A Revolutionary Presence

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By Dan Verner

Paul Chase and other members of the Sons of the American Revolution

Most residents and visitors to this area know that Civil War sites, battlefields and buildings abound. Colonial and Revolutionary periods, not as well represented, are less well known.

Haymarket resident Paul Chase is changing that. A member of the Prince William County area Virginia Society Sons of the American Revolution (SAR), Colonel William Grayson Chapter, in 2017 Chase wore his Continental Army uniform to 33 events in Virginia, North Carolina, South Carolina, West Virginia, Pennsylvania, Delaware, and to the National Society SAR Congress in Tennessee.

Reenactors Provide a Glimpse into History
Tailors, or “sutlers” as they’re called by reenactors, custom-made the $1,000 uniform he wears. His sword runs to $250. “It takes six months to complete a uniform,” Chase said, but the result is eye-catching.

“I participated in a Continental uniform for the first time for a Battle of Cowpens [reenactment]in the outback of South Carolina,” he said. “We formed up and marched along a path through trees to the battle site, accompanied by drummers and fifers, with some carrying beautiful flags and banners. Smoke from fires reenactors had built nearby hung low in the trees to the point that we wanted to duck to avoid it. We could smell bacon cooking, which added to the experience. It was awesome.”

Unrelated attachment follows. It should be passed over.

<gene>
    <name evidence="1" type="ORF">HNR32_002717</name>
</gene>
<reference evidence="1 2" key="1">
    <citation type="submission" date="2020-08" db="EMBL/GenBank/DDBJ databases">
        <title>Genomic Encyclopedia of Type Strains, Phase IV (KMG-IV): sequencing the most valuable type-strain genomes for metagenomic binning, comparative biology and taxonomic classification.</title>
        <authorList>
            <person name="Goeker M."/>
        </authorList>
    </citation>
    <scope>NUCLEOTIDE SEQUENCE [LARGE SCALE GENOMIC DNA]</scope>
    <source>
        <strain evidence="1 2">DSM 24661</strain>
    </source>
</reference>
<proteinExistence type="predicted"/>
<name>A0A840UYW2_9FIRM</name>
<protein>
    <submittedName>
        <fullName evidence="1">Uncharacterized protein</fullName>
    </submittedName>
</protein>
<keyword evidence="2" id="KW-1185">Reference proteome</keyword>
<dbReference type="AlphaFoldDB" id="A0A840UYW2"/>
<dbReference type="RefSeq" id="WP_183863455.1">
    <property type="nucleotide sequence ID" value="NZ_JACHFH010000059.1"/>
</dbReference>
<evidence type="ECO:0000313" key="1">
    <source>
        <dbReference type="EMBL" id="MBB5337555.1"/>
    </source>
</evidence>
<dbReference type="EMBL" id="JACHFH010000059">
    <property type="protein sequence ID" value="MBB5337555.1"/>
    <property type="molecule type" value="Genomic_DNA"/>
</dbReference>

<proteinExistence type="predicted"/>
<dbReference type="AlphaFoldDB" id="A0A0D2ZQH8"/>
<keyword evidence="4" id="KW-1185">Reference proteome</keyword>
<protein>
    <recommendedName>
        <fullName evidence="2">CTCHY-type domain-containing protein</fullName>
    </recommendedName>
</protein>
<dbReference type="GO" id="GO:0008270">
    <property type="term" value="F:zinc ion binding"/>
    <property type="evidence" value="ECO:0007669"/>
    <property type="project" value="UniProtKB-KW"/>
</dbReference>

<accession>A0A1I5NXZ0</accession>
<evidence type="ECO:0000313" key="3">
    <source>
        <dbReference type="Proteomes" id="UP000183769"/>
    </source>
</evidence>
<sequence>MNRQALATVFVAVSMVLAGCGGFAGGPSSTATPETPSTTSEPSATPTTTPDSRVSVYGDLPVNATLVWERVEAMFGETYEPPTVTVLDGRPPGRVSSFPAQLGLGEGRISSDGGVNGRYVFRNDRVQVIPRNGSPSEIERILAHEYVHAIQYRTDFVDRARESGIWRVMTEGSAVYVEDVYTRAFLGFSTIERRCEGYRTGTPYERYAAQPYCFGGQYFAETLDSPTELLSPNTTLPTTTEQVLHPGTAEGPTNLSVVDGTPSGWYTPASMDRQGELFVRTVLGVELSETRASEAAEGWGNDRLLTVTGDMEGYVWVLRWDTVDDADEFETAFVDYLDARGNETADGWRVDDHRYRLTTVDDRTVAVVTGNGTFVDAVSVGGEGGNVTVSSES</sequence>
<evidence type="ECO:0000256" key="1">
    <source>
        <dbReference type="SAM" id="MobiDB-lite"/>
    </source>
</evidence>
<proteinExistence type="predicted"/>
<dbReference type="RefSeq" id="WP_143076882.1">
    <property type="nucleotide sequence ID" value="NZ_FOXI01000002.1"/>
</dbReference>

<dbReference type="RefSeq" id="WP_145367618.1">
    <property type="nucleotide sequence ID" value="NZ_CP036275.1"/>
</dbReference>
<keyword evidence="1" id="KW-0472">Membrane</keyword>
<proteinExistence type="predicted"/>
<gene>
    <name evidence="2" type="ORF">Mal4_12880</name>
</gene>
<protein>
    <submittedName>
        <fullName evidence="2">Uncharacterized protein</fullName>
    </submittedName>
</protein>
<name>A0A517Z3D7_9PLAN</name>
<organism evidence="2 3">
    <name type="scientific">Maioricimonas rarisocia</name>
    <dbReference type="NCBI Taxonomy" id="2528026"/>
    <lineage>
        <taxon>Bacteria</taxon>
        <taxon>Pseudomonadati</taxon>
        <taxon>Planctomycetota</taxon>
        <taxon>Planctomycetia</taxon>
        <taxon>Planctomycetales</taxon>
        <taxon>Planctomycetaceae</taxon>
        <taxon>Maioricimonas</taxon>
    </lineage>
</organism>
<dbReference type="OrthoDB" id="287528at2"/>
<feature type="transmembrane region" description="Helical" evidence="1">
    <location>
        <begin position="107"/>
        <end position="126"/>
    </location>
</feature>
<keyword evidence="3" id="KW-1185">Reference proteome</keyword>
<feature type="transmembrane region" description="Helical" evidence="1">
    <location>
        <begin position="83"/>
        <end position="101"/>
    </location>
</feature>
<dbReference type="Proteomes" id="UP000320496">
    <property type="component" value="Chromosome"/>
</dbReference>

He added, “The Battle of Cowpens was memorable because, unlike most battles, it took place in an area probably no bigger than a football field. In addition, a patriot stood there with an oversized sword, counting cadence during the march through the woods. That also added to the effect.”

He continued, “An annual February SAR event honors the Tomb of the Unknown Revolutionary War Soldier in the courtyard of the Old Presbyterian Meeting House in Alexandria, where George Washington once worshiped. This popular ceremony includes Ladies of the DAR and Children of the Revolution, both in full dress or uniform.”

Spreading Enthusiasm about American History
Chase’s enthusiasm about his subject means he tells anyone who will listen about the history he knows so well. He hands out Liberty Sprigs at various events, explaining that these small branches from an evergreen tree were placed on soldiers’ hats or uniforms to help them tell friend from foe. He also
actively recruits for both the SAR and the Veterans of Foreign Wars. “In fact,” he said, “I recruited my new dentist for the SAR while sitting in the dentist’s chair.” As part of his SAR chapter’s speakers bureau, he can speak about a wide variety of Revolutionary War topics.

However, Paul Chase is more than a re-enactor in a uniform: “After learning my grandparents had been members of both the Daughters of the American Revolution and Sons of the American Revolution just as I retired in 2010, I began a serious reading effort on the Revolution.”

Writing His Book—Finally
Drawing on his undergraduate and graduate degrees in history, Chase began taking notes on over 200 books:

“I had no intention of writing a book, but I kept voluminous notes about little-known terms and subjects that are not covered well in beginning-to-end histories of the Revolution. I put my notes into narratives about little-reported items, such as venereal disease, the discipline of soldiers, abuse of alcohol, medical